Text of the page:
China had a different opinion, however. Reuters has reported the Chinese government accused the US of provocation and a statement released by the Chinese military supports this claim. FON missions “deliberately raise the temperature of the Taiwan issue, as they fear calm in the Taiwan Strait, and send flirtatious glances to Taiwan independence forces, seriously jeopardizing peace and stability in the strait.”
It was the location of the FON exercise that has concerned China most. US Navy warships have moved through the Taiwan Strait over a dozen times in the past year, leading Beijing to worry that a US-Taiwan military relationship is currently in the making. China vehemently opposes such a relationship now at a time when it is concerned Taiwan could be planning to declare its independence. At present, China views Taiwan as a breakaway province destined to be reattached to the mainland at some point in the future. Preferably by peaceful means. In recent months, however, China has been rattling its saber with increasingly vexatious and regular military exercises around Taiwan.
There is a growing level of concern in Taiwan that the incoming Biden administration will adopt a less aggressive stance against China’s expansionist aims compared to the Trump administration. This change, some government officials in Taipei worry, could persuade Beijing to move against Taiwan within the next 12 to 15 months.
The Trump administration is reportedly moving forward with sanctions over Turkey’s purchase of the SA-21 Growler (S-400 to amateurs. Professionals use the NATO designation) SAM systems. According to a US official the announcement will be made later today. Sanctions have long been threatened for the Turkish decision to buy the Russian air defense system, but the US was reluctant to pull the trigger. Instead, Turkey’s part in the F-35 Lightning II program was minimized. Further, it was prohibited from purchasing the advanced warplane as a further penalty instead.
Now the Trump administration is apparently ready to pull the trigger on sanctions, a move that will almost assuredly add more pressure to US-Turkey relations and affect the floundering Turkish economy. The coming set of sanctions, according to administration sources, will be specific in its targeting. Turkey’s Presidency of Defense Industries, and its head are expected to bear the brunt. When news of possible sanctions started to circulate, the Turkish lira felt the effect and weakened by 1.4%. Turkey’s economy is already on the ropes now. The COVID-19 related slowdown, inflation, and depleted foreign reserves.
This move also puts the Biden administration in a position where it will almost certainly have to keep the pressure on Turkey through the coming months. That might not be an issue for the incoming president since he has spoke in the past about adopting a harder line with regards to Turkey and its leadership.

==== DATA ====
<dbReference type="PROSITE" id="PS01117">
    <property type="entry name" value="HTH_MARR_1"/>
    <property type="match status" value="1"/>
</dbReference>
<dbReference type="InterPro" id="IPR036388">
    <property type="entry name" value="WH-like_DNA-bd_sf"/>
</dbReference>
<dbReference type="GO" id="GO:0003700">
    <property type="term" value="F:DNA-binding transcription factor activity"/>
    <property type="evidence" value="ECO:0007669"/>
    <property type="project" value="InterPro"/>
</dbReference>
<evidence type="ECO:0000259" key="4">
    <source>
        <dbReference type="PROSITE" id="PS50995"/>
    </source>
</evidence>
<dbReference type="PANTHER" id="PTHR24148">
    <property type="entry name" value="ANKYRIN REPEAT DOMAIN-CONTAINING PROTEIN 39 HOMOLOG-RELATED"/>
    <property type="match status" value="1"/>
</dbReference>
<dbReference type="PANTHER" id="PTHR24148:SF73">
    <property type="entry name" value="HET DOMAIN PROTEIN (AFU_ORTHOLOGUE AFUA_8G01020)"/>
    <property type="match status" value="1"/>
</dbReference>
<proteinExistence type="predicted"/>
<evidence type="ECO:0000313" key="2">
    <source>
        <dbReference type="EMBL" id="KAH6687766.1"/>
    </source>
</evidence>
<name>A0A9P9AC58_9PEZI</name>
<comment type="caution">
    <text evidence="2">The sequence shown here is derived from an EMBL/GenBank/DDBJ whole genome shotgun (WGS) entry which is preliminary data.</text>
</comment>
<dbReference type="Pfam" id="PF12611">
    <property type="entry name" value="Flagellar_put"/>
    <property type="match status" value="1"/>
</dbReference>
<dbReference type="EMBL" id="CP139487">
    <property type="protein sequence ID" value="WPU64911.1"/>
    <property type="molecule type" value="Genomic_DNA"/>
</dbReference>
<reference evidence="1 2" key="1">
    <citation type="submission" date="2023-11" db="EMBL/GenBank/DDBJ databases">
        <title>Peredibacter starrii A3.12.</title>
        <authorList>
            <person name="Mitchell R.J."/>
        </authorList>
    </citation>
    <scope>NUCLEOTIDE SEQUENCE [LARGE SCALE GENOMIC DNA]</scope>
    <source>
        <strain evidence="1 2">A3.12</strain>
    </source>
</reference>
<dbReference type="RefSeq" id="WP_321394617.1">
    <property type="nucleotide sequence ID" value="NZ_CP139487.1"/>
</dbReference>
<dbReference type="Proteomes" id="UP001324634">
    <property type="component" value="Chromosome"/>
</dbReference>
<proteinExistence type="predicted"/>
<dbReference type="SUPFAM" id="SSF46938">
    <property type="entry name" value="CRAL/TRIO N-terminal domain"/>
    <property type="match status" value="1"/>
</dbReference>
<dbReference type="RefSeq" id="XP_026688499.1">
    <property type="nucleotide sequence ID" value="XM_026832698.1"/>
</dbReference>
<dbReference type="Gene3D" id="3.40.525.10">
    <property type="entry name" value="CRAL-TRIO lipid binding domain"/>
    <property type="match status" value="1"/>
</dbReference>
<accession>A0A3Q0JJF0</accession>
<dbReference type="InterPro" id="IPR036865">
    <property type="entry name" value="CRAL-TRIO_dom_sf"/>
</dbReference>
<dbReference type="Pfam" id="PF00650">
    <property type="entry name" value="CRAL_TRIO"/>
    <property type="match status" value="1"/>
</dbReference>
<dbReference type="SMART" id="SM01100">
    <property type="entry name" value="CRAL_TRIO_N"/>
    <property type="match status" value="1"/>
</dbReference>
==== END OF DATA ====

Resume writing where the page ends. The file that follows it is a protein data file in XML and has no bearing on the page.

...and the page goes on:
The United States is in the process of downsizing the staff of its embassy in Baghdad and other diplomatic facilities around Iraq. The Trump administration is taking the action in light of rising tensions with Iran. The recent death of Iranian nuclear scientist Mohsen Fakhrizadeh and the approaching one-year anniversary of Qasem Soleimani’s death are the catalysts for the spike in tensions. According to a State Department official, the reduction will not be permanent. The number of diplomats and staff members expected to depart Iraq has not been released, nor have any other specifics. U.S. ambassador to Iraq, Matthew Tueller will remain at his post for the time being.
The US embassy in Baghdad was targeted by Iranian-aligned militias earlier in the year, prompting a threat by President Trump to close the embassy indefinitely. The closure never came about, yet the threat was real enough to worry Iraq’s leadership, which has been striving to maintain profitable relationships with both Iran, and the United States.
The Trump administration continues to place sanctions on Iran for the purpose of undermining Tehran’s efforts to further progress on its nuclear program. As an added incentive, the administration is hoping further sanctions will make it increasingly difficult for an incoming Biden administration to return the US to the Joint Comprehensive Plan of Action (JCOPA). Even though Biden’s foreign policy advisers seem to be giving the impression that a Biden administration’s first challenge will be China, recent moves by Tehran make it clear that Iran and its nuclear ambitions could demand the new administration’s full attention very early on.